Turn to Slide 28. Navios Holdings has over 46% interest in Navios Acquisition. Navios Acquisition has 36 modern high-quality vessels with an average age of 5.8 years diversified between crude, product and chemical tankers. All the vessels are on the water generating cash flows. The fleet is effectively fixed for the balance of 2016 and 60% fixed for ’17. NNA’s charter in policy of seeking long-term charters provided above market earnings during the third quarter, a period during which both charter rates were correcting. NNA’s average charter in for its combined fleet was about 54% higher than the market average.
Navios Acquisition is the sponsor of Navios Midstream Partners, an MLP with six VLCCs providing a platform in the wet sector for dividend seeking investors and bringing flexibility and liquidity to NNA. In 2016 NNA will receive about 21 million in dividends from NAP. Navios Acquisition will also provide about 15 million in dividends to Navios Holdings during 2016.
Now I will turn the call over to Ioannis Karyotis for his review of the Navios South American logistics results. Ioannis?
Thank you, George. Slide 29 provides an overview of the Navios Logistics business. We initiated arbitration proceedings in London in June of this year after Vale advised in writing that they will not perform the 20-year take or pay service contract for the iron ore facility currently under construction in Nueva Palmira in Uruguay. This confidential proceeding is progressing. We continue the construction of the new terminal and as of Q3 2016, we have incurred approximately 118 million of expenses and we have remaining contractual obligations of about 26 million. In total, we have paid [during year] [ph] approximately 144 million out of a total budgetary CapEx of approximately 150 million.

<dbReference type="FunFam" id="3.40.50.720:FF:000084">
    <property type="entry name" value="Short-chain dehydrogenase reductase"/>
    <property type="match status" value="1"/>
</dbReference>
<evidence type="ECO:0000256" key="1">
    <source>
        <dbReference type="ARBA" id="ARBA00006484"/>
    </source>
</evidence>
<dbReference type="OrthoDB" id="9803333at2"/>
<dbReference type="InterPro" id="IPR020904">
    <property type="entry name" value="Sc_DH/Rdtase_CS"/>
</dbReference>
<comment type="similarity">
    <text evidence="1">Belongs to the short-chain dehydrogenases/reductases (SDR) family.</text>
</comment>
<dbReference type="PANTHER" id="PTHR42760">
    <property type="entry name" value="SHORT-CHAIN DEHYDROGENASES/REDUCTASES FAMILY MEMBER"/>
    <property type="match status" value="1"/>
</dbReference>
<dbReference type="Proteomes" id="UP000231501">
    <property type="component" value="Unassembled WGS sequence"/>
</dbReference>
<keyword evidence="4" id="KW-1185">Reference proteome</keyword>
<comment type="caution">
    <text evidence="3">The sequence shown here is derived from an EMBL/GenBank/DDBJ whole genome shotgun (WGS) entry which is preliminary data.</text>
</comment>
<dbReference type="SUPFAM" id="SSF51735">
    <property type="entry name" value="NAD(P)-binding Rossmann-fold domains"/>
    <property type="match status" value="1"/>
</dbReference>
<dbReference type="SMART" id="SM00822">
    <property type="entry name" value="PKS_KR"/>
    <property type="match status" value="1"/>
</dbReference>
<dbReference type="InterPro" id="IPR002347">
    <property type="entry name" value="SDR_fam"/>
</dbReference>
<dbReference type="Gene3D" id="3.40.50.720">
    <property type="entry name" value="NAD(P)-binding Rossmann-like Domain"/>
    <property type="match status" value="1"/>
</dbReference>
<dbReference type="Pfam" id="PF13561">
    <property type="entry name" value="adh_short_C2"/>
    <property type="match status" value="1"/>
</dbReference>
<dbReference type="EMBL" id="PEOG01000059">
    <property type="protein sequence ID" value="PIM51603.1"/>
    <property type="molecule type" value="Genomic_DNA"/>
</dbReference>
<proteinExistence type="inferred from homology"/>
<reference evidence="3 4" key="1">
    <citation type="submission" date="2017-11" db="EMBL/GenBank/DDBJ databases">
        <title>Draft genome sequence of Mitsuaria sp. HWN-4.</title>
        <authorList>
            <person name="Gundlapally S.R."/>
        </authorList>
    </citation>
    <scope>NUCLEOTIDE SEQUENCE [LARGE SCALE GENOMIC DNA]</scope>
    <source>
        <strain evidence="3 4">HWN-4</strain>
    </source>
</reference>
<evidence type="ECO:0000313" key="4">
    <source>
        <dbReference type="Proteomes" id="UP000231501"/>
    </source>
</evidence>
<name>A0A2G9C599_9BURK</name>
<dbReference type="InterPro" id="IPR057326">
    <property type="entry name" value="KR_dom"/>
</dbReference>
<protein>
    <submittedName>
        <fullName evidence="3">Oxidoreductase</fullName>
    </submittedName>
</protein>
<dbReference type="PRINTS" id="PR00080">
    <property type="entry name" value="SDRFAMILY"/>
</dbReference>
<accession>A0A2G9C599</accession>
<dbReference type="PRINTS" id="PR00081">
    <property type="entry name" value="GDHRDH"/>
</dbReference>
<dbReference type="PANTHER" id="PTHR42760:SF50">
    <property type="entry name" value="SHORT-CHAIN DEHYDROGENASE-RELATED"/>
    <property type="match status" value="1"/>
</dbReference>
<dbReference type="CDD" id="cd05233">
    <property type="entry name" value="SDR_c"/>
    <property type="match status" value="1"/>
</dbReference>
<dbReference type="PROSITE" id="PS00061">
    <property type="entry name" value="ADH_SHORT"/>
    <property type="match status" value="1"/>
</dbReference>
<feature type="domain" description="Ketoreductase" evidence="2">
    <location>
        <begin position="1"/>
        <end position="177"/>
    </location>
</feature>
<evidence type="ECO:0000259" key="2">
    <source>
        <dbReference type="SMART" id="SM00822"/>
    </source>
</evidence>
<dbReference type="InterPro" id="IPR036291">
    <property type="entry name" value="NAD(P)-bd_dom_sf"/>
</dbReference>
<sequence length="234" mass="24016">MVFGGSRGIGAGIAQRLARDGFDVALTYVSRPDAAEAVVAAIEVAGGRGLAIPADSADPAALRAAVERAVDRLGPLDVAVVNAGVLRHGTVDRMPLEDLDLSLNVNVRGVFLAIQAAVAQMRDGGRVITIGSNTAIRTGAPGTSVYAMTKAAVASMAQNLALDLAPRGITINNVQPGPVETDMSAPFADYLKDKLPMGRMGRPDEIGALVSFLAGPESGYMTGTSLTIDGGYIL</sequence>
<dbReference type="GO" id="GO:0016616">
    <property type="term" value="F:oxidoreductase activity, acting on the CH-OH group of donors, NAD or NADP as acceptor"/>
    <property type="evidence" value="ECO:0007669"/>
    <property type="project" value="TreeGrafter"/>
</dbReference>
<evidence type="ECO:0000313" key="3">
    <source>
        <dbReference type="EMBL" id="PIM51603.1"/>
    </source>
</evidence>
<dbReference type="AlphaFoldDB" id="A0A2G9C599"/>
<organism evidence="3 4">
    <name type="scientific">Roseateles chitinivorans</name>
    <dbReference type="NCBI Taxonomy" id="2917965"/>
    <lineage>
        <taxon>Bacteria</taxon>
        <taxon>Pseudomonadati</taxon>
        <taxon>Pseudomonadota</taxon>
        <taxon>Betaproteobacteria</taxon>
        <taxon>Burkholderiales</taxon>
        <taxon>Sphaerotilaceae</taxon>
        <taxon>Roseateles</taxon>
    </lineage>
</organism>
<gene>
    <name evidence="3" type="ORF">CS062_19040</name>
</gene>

Slide 30 reviews our results. In the nine-month period to September 30, 2016, EBITDA was 60.9 million compared to 64.5 million in the same period last year.
For the third quarter, port segment revenue was stable compared to the same period last year as an increase in sales of products mitigated decreasing port terminal revenues. However, as a sales of product has lower margins EBITDA was 7.7 million compared to 9.7 million in Q3 2015. The decrease is attributable to lower throughput in the dry terminal which was affected by weaker Uruguayan soybean production due to heavy rains earlier this year and reduced transshipments of Paraguayan corn. In the bulk segment, Q3 EBITDA reached 7.3 million compared to 11.9 million last year. The decrease is attributable mainly to higher voyage expenses due to more trips performed under our COAs with minimum guaranteed quantities, and increased operating cost mainly repair and maintenance expenses.